You are reading Fiddleblack #4
No one seems to notice the nude boy as he shivers, nipples like bronze dimes, as a knowing hand brushes down past his belly to the penis and finds it, blurry, while I am in my bed with unintelligible pictures on the wall, birds flying above subdural headache soft automobiles beyond the water of the fountain mouth so dry in gray light I barely move.
The tangled sheets smell like old rain, perspiration, urine, I swallow three more pills while he notices nothing, slowly becoming hard, penis articulating itself into a still-vulnerable shape, heavier now.
It’s not that he is inattentive, but when I sleep and return there are as many as seven or eight of him, superimposed while I concentrate on full plum-red lips in a dreamy sneer at everyone, anyone, the whole world he doesn’t know or want to ever know as I try to remember and feel something more and try and then—
The boy’s hard-on taking form fills up my dead mouth and I choke, my hands clutch his jeans I’m blind in this one he has tattoos smelling of smoke and I want to so badly but I’m distracted by more stabbing, where, some Japanese comic book when I was in some apartment, wanting to leave or to be more brave at the adventures of a gaijin hustler who everybody wants but can never stay and is thrown out onto the street pants down round ankles, ideograms and exclamation points, switchblades and stars, talking insects and bluejays in misty floating green pond… down a hill where the boy pushed me in a wheelchair once, for money, we talked about his problems, problems, while he smoked and justified himself or laughed and not.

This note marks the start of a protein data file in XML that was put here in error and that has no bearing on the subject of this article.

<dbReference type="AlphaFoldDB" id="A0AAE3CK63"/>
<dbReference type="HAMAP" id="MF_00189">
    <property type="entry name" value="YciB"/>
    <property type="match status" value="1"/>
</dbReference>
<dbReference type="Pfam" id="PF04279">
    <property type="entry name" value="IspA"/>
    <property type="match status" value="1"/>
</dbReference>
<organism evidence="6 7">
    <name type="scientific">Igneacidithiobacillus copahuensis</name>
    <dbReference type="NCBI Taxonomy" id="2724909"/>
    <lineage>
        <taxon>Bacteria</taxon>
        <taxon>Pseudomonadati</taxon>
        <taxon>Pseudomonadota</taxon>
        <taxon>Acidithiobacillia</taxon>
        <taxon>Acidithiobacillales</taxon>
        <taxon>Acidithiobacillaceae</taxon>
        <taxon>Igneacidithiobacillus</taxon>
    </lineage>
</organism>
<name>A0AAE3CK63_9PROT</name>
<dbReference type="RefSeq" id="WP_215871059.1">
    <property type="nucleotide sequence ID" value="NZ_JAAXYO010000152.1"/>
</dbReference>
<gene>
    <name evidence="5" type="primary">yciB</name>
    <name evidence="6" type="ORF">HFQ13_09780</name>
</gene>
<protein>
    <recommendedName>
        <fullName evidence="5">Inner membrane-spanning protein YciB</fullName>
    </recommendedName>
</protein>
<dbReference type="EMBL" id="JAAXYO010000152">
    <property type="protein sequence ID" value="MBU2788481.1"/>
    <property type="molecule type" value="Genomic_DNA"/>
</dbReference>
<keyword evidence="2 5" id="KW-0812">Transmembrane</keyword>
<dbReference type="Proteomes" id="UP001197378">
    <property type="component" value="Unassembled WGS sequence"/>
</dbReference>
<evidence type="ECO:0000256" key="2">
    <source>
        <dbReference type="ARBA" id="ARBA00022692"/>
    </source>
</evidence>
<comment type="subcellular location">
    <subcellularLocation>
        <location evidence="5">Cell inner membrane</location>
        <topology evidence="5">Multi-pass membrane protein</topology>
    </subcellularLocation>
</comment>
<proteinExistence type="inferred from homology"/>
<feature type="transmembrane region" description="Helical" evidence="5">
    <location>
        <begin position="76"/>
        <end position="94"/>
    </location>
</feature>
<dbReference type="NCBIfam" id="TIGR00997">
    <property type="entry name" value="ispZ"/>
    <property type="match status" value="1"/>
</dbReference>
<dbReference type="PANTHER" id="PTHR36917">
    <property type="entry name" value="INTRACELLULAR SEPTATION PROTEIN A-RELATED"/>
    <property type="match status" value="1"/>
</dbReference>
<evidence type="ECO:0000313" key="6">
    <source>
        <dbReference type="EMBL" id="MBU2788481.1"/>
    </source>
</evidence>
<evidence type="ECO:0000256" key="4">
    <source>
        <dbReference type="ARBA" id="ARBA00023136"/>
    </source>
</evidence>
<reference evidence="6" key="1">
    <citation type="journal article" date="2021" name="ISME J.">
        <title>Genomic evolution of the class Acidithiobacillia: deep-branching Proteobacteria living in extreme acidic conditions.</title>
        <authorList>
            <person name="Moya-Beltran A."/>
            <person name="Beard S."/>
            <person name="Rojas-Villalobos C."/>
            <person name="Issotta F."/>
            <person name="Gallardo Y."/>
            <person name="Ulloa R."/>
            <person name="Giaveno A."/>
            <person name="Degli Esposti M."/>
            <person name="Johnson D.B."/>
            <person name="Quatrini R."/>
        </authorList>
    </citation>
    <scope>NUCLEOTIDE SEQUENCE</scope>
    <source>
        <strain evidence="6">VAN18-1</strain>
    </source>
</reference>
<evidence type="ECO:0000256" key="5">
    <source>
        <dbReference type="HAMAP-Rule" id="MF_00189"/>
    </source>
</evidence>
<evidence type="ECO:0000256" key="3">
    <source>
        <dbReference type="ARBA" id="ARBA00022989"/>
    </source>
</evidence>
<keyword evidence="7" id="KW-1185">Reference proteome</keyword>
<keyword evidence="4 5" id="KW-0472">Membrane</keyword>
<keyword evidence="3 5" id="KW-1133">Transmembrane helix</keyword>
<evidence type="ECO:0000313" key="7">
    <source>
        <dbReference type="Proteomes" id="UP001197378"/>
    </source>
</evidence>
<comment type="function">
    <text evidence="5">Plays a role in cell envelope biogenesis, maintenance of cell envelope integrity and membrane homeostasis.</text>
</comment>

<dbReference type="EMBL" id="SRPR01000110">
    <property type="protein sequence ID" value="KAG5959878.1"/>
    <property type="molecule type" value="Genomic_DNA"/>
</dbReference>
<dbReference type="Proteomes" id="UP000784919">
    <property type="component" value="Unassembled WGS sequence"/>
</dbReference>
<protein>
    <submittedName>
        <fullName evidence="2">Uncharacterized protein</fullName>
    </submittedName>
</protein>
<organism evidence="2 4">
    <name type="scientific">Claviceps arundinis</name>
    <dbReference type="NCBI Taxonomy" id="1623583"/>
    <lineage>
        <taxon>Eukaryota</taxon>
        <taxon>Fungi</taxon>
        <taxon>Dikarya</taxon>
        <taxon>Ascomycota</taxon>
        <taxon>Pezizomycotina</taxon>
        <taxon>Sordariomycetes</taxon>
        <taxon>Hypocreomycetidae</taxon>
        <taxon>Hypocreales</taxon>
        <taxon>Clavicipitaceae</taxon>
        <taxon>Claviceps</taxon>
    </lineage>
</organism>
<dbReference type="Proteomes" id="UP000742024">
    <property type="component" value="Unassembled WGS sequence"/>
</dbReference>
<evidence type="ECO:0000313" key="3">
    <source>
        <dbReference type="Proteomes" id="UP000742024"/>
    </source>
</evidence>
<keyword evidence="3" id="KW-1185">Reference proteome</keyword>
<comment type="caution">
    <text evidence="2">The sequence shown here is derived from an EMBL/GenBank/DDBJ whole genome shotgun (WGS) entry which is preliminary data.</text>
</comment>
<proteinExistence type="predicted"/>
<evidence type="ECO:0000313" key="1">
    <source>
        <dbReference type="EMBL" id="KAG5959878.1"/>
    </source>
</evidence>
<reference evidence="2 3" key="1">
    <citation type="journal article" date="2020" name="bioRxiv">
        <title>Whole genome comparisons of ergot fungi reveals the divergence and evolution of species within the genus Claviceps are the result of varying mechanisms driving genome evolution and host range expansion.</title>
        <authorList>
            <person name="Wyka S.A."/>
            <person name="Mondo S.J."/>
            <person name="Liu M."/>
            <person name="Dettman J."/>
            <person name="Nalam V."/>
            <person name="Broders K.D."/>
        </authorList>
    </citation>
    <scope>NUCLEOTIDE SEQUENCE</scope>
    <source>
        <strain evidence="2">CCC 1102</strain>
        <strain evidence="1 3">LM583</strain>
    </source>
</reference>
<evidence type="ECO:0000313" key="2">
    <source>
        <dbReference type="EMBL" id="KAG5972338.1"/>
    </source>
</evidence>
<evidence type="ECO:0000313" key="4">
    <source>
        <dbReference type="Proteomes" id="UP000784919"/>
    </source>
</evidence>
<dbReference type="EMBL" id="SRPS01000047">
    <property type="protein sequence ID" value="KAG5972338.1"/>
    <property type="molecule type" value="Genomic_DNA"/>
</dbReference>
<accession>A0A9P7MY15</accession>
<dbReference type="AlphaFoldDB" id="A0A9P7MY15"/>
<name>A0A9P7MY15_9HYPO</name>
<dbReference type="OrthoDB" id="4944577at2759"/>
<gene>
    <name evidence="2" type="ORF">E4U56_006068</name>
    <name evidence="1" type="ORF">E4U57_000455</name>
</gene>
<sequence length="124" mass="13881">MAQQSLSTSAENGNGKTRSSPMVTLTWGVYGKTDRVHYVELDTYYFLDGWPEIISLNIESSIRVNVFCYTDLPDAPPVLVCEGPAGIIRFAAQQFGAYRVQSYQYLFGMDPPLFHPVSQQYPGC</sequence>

Somehow I need to get to the bathroom, maybe I’ll feel better then, but my balance… I’m so shaky and weak… I was asleep and they made us crawl naked in a circle on hands and knees young doctors in their white labcoats when we were not quite beyond embarrassment asses raised awaiting the next I’m so tired I don’t know whose face I expected last night but years ago I was at my desk, glen plaid slacks Egyptian cotton shirt wine-red tie the cup of tea is ancient it’s so those days never thought.
With my dad when I was maybe nine into the cornfield knocking down recklessly we loaded wet ears of corn into the trunk nor any pheasants yet I could never find those roads again years later shotgun blasts birds falling motor running while I stole tomatoes zucchini and pulled onions from the black earth some dog barking we sped off in thieves’ joy.
I can see the boy’s underpants lie there on the black and white checkerboard perspective disappearing floor young underarm’s tuft faint bluish atmosphere bends and buttocks clench, Skender fired by Cato who were they no I don’t see any pyramid of dull beige rocks beating down wet blind and no—no.
Todd Grimson has lived in Avignon, New York City and Guadalajara, and now resides in Portland, Oregon. He has published three novels and had short fiction published in BOMB, Bikini Girl, Juked, Word Riot, PANK, The Quarterly and elsewhere.